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  • Author or Editor: Malka Rappaport Hovav x

Malka Rappaport Hovav

This article discusses a constructional idiom that has developed in recent Modern Hebrew, based on the Classical Hebrew collocation expressing the committing of suicide, with the verb replaced by an open position that can be filled by a wide range of verbs. It is argued that the development of the idiom involved a syntactic re-analysis of the original collocation whereby the pp is reanalyzed as a result pp and the reflexive is analyzed as a non-subcategorized np. It is suggested that the idiom developed under the influence of a similar productive construction in English. The interpretation of the constructional idiom is briefly explored and comparison is made with another constructional idiom based on a group of native collocations under the influence of English.

Malka Rappaport Hovav and Edit Doron

Abstract

The paper proposes a unified analysis of reflexivization, applicable equally to Semitic languages and to Romance languages. We contrast our account with previous ones that have distinguished between reflexivization of the sort found in Semitic, which is clause-bound, can be the input to nominalization, and is sensitive to the semantics of the verb, and reflexivization of the sort found in Romance which applies across clauses, is not the input to nominalization and is insensitive to the semantics of the verb. These analyses take reflexivization of the Semitic type to be a "lexical" operation, and Romance reflexivization to be a "syntactic" operation, though in both cases, reflexivization is characterized as an operation applying to the thematic roles of the verb. Consonant with the view that all valence changing operations apply to a uniform domain, we argue that reflexivization in Semitic and in Romance can be given a uniform analysis as an operation of exactly the same type in exactly the same local domain. The "syntactic" residue found in Romance can be shown not to be reflexivization at all, but to be better analyzed as anaphoric binding. The confusion is due to the syncretism between reflexive morphology and reflexive anaphors, in turn the result of a language change whereby pronouns morphologize. We address the issues which have precluded Romance reflexive clitics from being analyzed as anaphors.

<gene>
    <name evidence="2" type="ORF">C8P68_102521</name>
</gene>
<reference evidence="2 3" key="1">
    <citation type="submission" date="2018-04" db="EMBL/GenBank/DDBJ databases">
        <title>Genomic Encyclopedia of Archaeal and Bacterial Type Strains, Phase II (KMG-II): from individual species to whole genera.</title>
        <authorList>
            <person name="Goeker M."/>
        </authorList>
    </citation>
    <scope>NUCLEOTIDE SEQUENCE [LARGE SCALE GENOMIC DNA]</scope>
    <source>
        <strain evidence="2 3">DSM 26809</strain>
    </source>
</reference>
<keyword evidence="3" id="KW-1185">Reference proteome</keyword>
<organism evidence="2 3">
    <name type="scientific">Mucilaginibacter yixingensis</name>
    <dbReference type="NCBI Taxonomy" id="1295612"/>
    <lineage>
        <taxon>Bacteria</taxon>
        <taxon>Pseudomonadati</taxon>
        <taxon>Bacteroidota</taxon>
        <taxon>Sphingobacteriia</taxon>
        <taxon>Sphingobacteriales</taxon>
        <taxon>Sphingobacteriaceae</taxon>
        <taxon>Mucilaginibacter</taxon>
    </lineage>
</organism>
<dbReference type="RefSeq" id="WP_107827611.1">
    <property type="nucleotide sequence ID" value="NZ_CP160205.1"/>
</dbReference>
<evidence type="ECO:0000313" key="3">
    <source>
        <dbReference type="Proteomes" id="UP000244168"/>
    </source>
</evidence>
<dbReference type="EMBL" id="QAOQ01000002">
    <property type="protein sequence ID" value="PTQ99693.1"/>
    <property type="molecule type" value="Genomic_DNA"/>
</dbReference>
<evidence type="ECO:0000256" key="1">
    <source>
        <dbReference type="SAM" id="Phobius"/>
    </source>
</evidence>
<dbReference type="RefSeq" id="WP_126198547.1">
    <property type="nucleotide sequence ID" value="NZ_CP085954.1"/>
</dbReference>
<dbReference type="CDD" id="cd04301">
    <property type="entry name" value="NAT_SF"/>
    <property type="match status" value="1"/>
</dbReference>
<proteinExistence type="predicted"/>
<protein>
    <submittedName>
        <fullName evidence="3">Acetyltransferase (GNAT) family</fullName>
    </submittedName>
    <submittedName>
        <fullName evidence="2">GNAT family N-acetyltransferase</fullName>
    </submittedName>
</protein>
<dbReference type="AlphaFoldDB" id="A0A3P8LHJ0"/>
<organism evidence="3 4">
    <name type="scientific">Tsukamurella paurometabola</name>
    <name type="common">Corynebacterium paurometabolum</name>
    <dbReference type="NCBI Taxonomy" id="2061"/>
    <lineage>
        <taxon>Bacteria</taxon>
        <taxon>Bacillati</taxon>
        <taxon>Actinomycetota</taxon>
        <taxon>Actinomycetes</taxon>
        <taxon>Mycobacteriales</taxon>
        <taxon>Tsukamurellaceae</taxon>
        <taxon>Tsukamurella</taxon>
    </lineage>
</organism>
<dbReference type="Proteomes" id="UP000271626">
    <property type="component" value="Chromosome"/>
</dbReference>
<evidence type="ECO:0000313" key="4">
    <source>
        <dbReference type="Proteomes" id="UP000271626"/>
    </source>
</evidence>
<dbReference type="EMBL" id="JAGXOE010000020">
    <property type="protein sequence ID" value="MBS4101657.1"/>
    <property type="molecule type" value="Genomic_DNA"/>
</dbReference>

Malka Rappaport Hovav